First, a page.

Nalini Joseph: Children deserve to live in bubbles of safety

Published 12:00 am Sunday, April 18, 2021

By Nalini Joseph

Human trafficking and sexual exploitation of children does not appear to be going away in Rowan County. 

The Charlotte metro area consistently ranks No. 1 in the state for human trafficking. N.C. ranks 11th in prevalence of human trafficking, according to data from the National Human Trafficking Hotline. Present Age Ministries is a Christian based organization that is committed to combating trafficking of teen girls and serves hundreds, mostly ages 12 and older. Kami Biastes from Present Age Ministries reports a 46% increase in referrals since the pandemic started, saying the organization is seeing more 12-year-old girls than they ever have in the past.

It may surprise you to know that it takes at least nine months after a victim has left their state of active victimization to realize that they were indeed a victim. How, why and what is the allure we ask ourselves? How do our 9 and 10-year-old girls (and some boys) become victims of sexual abuse and exploitation? We try so hard as a society to give our children a wonderful and enjoyable childhood. America is such a great country to grow up in; there are so many opportunities for our children — clean parks, affordable summer swimming and tennis offered by city governments, places to hike, beautiful lakes and oceans to swim in and, of course, good teachers and programs that help children achieve academic success. How then, are so many of our young girls and boys victims of sexual abuse?  

The answers are complicated and manifold. For decades now, many children have been parented by TV or the internet. Parental supervision is not as easy as it was before the advent of the iPhone, the iPad, Instagram and Snapchat. Parents do not know that an extra calculator icon on their daughter’s cell phone is not in fact a calculator. Parents don’t realize their daughter may own a secondary cell phone, given to them by their “boyfriend.”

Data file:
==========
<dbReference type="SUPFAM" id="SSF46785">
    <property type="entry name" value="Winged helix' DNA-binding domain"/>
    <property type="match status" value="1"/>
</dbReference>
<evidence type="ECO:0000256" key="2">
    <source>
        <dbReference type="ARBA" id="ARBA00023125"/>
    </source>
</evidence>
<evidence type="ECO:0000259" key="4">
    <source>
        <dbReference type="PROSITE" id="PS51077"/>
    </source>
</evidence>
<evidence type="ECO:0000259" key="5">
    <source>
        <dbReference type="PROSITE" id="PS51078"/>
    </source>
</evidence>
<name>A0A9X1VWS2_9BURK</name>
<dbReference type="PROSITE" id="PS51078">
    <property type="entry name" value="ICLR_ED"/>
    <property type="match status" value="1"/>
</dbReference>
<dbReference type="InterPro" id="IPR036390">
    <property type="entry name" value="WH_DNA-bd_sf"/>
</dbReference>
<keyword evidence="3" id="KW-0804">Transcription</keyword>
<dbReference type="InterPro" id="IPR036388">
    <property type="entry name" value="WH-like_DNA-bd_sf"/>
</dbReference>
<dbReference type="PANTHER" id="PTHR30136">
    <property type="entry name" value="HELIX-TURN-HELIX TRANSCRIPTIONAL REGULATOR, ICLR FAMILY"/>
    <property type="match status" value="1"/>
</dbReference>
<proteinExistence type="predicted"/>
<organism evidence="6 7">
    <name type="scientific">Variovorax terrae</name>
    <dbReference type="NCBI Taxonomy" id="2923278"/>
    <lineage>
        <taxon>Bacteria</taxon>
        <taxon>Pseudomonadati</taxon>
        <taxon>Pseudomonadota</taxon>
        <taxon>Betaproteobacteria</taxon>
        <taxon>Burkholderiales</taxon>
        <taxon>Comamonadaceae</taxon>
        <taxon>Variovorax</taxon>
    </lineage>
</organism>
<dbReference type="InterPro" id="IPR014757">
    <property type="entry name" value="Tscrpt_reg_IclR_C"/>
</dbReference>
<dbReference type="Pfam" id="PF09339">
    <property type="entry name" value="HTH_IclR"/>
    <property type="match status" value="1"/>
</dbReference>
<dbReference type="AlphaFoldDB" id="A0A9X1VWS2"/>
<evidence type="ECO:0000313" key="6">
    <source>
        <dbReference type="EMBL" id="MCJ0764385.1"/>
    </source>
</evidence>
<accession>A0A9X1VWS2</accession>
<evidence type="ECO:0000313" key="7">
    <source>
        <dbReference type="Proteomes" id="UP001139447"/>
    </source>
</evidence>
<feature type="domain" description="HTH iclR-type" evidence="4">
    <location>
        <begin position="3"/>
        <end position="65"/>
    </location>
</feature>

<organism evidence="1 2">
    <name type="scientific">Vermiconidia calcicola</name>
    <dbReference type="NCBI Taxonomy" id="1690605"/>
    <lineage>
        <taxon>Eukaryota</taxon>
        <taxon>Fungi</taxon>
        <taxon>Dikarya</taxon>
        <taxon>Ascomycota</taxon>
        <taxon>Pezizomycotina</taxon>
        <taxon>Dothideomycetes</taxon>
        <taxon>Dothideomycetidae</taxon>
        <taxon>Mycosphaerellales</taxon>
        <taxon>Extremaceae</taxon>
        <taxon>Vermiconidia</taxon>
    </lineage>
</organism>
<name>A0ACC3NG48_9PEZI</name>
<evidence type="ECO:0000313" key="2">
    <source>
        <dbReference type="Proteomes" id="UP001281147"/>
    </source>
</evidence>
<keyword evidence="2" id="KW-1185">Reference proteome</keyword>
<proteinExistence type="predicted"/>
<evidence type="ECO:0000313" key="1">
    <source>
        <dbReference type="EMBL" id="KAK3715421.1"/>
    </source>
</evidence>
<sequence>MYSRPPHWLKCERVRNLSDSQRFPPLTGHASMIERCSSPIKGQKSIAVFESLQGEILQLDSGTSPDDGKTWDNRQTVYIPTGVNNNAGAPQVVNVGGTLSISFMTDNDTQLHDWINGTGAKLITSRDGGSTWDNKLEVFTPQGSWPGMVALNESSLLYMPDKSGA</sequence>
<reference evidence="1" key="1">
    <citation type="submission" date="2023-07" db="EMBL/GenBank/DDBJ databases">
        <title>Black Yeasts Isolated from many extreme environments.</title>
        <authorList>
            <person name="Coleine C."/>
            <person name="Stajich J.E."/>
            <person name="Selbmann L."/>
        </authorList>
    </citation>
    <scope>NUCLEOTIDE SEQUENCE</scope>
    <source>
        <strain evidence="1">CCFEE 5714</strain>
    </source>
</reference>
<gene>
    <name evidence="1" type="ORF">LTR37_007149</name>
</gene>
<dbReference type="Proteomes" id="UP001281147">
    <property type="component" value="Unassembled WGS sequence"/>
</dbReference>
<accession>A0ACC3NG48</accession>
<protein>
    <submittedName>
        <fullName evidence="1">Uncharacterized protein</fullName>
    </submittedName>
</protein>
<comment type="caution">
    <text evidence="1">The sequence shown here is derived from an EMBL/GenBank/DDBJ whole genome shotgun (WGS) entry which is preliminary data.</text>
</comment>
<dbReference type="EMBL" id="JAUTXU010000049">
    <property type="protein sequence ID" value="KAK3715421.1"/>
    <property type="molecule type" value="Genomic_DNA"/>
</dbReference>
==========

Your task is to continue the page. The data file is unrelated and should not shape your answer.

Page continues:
I attended a seminar a few years ago on this subject of human trafficking and sexual exploitation of children. The lecturer was a human trafficking expert from the Chicago-area police department. A trainee asked a question about what age a child should be before receiving their first cell phone. The expert’s answer was: “Whenever you’re ready for your child to be exposed to pornography.” He added that there is no such thing as your teenager having “their space” and “their independence” in your home while you are the parent, and your child is still a child.  Open doors, monitored screens and chats and questions of friends and their parents are essential in preventing sexual exploitation.   

Although our children are laden with so many luxuries and opportunities that children in other parts of the world will never experience, we must remember that they are still children. They are not born with adult brain and thinking capacity. 

They are insecure, shy, easily manipulated and fearful of not being accepted by their peers. So, when a perpetrator (a man or woman) approaches a group of young girls shopping at the mall, he or she draws the group of girls into a conversation by complimenting them on their hairstyle, their clothing style and their pretty faces. Most often, if a perpetrator approaches a group of girls, he or she is attempting to single out the girl that doesn’t say much and doesn’t give much eye contact. If a girl is sitting by herself, the most common approach that a perpetrator takes is to tell her how gorgeous she is, that she actually looks like a model and, in fact, should seriously consider being in a music video. To an adult, this type of attempted manipulation is laughable.  For a 12-year-old girl, all she knows is that she is overcome with a sense of thrill and excitement.

Our children cannot be left alone to think, judge, and fend for themselves. They need lots of time with their moms and dads. They need parents to be involved; they need parents who ask probing questions; they need parents who are not afraid or ashamed to ask questions. Our children deserve to live in their bubbles of safety while they are in our care.      

Joseph is a resident of Salisbury. She is the proud mother of her son, Rohan Joseph. Email her at